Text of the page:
I assume that you are talking about what happens in Chapter 19. This is when Pip first acquires his great expectation.
When this happens, he believes that Miss Havisham is his benefactor. He believes that she plans to make him a gentleman. He thinks this largely because the man who tells him of his new good fortune is Mr. Jaggers. Pip reognizes Mr. Jaggers as a man whom he had seen in Miss Havisham's house back when he used to go there to play with Estella. So he thinks Miss Havisham is behind Mr. Jaggers's coming to see him.
It makes sense to me that Pip would think this. After all, there is this connection, and who else would Pip think might be giving him money?
In addition to his belief that Miss Havisham is to be his benefactor, Pip also entertains the idea that Miss Havisham intends for him to marry Estella. In Chapters 11-13 of Stage One of Great Expectations, Pip uses his ambiguous relationship with Miss Havisham--he wheels her around in her chair, he visits regularly and plays with Estella--to entertain such a hope. When Estella kisses him after he defeats the pale young gentleman, Pip believes that Estella cares for him.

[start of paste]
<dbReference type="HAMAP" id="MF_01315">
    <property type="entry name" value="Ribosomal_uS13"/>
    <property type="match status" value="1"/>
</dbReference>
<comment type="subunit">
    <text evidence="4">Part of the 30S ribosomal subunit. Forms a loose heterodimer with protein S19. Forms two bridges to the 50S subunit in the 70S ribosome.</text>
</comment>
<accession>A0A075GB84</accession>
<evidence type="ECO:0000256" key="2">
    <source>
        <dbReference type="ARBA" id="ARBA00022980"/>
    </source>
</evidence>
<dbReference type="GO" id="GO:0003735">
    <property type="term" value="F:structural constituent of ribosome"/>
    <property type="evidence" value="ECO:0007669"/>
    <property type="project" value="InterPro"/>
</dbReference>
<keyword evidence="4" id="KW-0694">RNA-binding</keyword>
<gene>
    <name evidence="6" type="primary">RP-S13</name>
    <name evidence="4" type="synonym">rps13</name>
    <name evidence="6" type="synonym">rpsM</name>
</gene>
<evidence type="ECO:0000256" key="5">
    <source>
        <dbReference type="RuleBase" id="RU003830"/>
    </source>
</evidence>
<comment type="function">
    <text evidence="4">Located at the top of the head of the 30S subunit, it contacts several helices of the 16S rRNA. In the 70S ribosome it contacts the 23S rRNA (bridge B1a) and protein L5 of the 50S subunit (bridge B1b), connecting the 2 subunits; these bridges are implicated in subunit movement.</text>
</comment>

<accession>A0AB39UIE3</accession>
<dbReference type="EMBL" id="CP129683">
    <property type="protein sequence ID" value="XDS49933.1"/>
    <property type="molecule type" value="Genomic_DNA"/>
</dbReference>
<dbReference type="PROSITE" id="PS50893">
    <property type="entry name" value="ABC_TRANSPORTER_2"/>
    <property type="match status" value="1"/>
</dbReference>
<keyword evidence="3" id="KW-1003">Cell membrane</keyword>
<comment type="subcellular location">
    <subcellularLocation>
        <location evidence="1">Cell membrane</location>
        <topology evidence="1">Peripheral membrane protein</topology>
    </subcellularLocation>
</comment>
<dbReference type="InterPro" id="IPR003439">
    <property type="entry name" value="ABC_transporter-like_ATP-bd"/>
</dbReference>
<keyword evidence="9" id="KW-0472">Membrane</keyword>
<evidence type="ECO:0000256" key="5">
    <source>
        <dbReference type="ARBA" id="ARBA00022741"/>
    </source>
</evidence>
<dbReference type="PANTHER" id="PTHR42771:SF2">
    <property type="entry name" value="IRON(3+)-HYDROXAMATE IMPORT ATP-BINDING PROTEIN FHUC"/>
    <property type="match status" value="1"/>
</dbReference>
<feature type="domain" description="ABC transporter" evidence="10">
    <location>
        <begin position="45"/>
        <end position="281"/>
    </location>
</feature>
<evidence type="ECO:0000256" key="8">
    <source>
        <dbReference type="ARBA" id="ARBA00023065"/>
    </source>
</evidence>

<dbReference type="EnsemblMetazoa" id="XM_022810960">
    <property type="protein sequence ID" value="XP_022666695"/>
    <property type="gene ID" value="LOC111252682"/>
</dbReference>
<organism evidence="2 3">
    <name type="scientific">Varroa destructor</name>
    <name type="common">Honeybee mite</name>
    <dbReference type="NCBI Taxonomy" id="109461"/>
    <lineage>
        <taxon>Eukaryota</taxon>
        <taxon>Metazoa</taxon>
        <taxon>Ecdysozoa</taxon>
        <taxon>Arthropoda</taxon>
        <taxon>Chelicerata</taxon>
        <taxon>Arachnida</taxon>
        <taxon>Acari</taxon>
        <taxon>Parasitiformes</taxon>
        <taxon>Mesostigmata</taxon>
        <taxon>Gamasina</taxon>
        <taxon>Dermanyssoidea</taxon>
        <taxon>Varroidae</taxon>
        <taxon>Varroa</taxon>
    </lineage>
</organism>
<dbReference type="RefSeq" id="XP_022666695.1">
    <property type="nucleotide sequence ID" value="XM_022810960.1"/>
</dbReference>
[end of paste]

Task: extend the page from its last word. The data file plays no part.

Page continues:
In his self-deception, Pip interprets any time that he is sent for or directed to meet Estella's carriage and escort her as the intentions of Miss Havisham to have them marry. Even in a later chapter when Pip takes Estella to visit Miss Havisham at Satis House where Miss Havisham wickedly asks Pip, "How does she use you?" and Pip remarks that he understad that Estella is set to wreak revenge upon me for Miss Havisham, Pip, in his persistent delusion declares,
I, too was tormented even while the prize was reserved for me. I saw in this the reason for my being staved off so long, and the reason for my late guardian's declining to commit himself to the formal knowledge of such a scheme.